One of the rarest and most useful assets for a "leader" is the ability to think "outside the box," as they say.
I interpret this to mean the ability to stretch beyond conventional thinking, and break new ground that isn't necessarily involved in a person's training. "Outside the box" thinking is useful in various aspects of life, but especially in war, in the military, in politics, perhaps in business and certainly in professional sports.
My father revered "outside the box" thinking, and as someone who stayed in the army after the First World War, one of his preferred rants was that "high rank in the military tends to turn brain into bone."
That quip reflected his own travails with thinking outside the box. At one period, he was slated for court martial for tampering with a Vickers machine gun to make it fire better, but was saved when the weapon proved more reliable and the Vickers people offered him a job when the war ended.
As a machine-gunner, he liked to site his machinegun ahead of the front lines instead of behind them, knowing that the Germans would assume the machine gun would be conventionally sited in or behind the trenches and overshoot his position with artillery.
At the beginning of WWI, the British disparaged the machine gun as a weapon useful for fighting colonial wars, but one that upset the balance of the British rifle regiment. The Brits authorized only two per battalion. Germans, on the other hand, had banks of machine guns which inflicted a terrible toll.
Canada had an innovative soldier in Brigadier-General Raymond Brutinel, a French citizen in the Canadian army who was first to put armoured plate on automobiles and created the first armoured car. Brutinel's mobile Motor Machine Gun Brigade used machine gun fire to harass behind enemy lines. Innovative thinking outside the box.
In Winnipeg's Fort Osborne barracks in the 1920s, annual war games ended with the cavalry storming infantry lines (Princess Pats) and winning the day. As a company commander, my father had his troops armed with blankets and sheets. When the cavalry charged, the soldiers leapt up and waved towels and sheets and stampeded the horses. The infantry then rounded up the fallen riders and declared them prisoners.
The umpires were miffed, and disqualified the Patricias. "Outside the box" thinking was not appreciated.
Major General Lew MacKenzie relates perhaps a perfect example of thinking "outside the box." In WWII, Bomber Command was suffering horrendous casualties. A bunch of boffins and academics were assigned the job of finding a better defence for our bombers.
They had onion skin traces made of all bombers returning from raids, as to where they'd been hit by anti-aircraft and enemy fire. All the traces showed similar masses of black spots where bullets and shrapnel hit.
Instead of reinforcing these parts on aircraft, the academics advised armoured plate on the white spaces that showed no hits. Airforce types were skeptical, until it was explained that the planes that didn't return from raids had probably been hit in places that the returning bombers hadn't. The wounds returning aircraft endured didn't affect their ability to stay in the air. So leave those areas alone. The white, or unhit places on the aircraft, were the most vulnerable.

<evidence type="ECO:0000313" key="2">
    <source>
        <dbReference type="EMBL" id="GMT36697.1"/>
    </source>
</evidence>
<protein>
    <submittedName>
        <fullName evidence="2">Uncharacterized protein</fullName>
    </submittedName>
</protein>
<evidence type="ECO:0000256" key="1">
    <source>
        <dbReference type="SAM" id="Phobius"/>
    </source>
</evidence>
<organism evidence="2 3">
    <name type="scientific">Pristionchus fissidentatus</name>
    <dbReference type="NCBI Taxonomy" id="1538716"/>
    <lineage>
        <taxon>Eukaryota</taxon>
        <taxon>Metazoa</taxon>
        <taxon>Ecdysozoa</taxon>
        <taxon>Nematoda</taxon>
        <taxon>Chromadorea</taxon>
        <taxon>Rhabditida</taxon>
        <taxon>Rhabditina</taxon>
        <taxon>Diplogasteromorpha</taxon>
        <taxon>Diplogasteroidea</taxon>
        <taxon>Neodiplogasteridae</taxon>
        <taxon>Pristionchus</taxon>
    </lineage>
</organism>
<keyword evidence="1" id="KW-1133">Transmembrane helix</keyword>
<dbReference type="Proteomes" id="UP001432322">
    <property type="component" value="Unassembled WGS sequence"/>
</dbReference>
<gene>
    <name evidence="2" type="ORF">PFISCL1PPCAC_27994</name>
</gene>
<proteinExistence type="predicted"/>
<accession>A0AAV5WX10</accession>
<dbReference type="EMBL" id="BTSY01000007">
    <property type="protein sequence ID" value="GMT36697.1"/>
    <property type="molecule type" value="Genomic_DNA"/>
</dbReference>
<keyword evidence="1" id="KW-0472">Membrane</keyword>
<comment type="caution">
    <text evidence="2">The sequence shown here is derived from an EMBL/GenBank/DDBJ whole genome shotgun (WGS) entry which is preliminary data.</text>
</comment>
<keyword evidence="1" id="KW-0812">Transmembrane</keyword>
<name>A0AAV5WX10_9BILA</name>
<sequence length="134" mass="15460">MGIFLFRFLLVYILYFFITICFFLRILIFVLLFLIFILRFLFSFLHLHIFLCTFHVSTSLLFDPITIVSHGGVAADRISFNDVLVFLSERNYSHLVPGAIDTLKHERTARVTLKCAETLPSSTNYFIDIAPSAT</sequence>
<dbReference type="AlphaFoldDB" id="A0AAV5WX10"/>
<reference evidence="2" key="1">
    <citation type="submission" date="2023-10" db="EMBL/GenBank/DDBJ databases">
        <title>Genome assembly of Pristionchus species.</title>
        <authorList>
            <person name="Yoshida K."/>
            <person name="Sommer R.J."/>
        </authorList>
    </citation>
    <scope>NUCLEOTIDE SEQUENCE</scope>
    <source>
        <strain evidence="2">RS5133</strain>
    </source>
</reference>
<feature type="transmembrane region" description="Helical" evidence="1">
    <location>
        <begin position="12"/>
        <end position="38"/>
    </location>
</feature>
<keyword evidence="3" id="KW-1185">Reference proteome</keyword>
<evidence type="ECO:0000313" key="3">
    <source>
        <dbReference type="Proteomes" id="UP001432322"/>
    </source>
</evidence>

The armoured plates on the undamaged places on bombers, cut down losses by something like 30 per cent. Radical, outside the box thinking.
When I was in the Korean War, a big deal was to catch a prisoner. We never did.
As a junior officer I approached the colonel (H.F. Wood) with an idea to get RCEME to modify a leg-hold animal trap to close with a couple of inches to spare, and plant it on a trail we knew Chinese patrols used. Then wait in ambush for someone to step in it, and hopefully catch a prisoner.
Col. Wood chuckled over the idea, but when battalion workshops contacted him that I was getting them to fashion a trap, he called me in and warned that the bear-trap idea violated the Geneva Conventions, and to forget it. I never forgot it, and brooded accordingly.
These days the opportunities for "outside the box" thinking seem particularly relevant to pro-sports. Football games are alarmingly predictable. I await a coach with five yards to go on the last down, to pass or run instead of kicking. The mere possibility would make the opposition feel uneasy. Do the unexpected. But it rarely happens.
One never sees lateral passing these days -- instead it's plunge or pass. Imagination seems stifled in those whose trade is football.
In baseball someone stealing home is so radical, that the possibility disrupts the pitcher and defence -- even if the steal fails. Just trying it unsettles the pitcher.
Who remembers Bill Veeck, at various times the owner of the Cleveland Indians, St. Louis Browns and Chicago White Sox -- and baseball's greatest "outside the box" thinker? Veeck brought the first black player into the American league (Larry Doby), and introduced players' names on the back of the uniform. He was first to use fireworks to celebrate a home team's home run.
But his tour de force was having a three-foot-seven dwarf (Eddie Gaedel) pinch hit in 1951 for the Browns (with the warning that a sniper would shoot him if he swung the bat). Gaedel walked on four pitches, whereupon he was replaced by a pinch runner. To this day, Gaedel is listed in baseball record books as having been at bat once.
Veeck brought Minnie Minoso back to the Chicago White Sox for eight at bats so he could say he played in four decades, and then brought him back for an at-bat in 1980 when he was 53 to make it five decades.
Veeck was a quintessential "out of the box" thinker and activist -- resented by other owners when he was active, elected to the Baseball Hall of Fame after he died.
That's the way it often is with those who think "outside the box."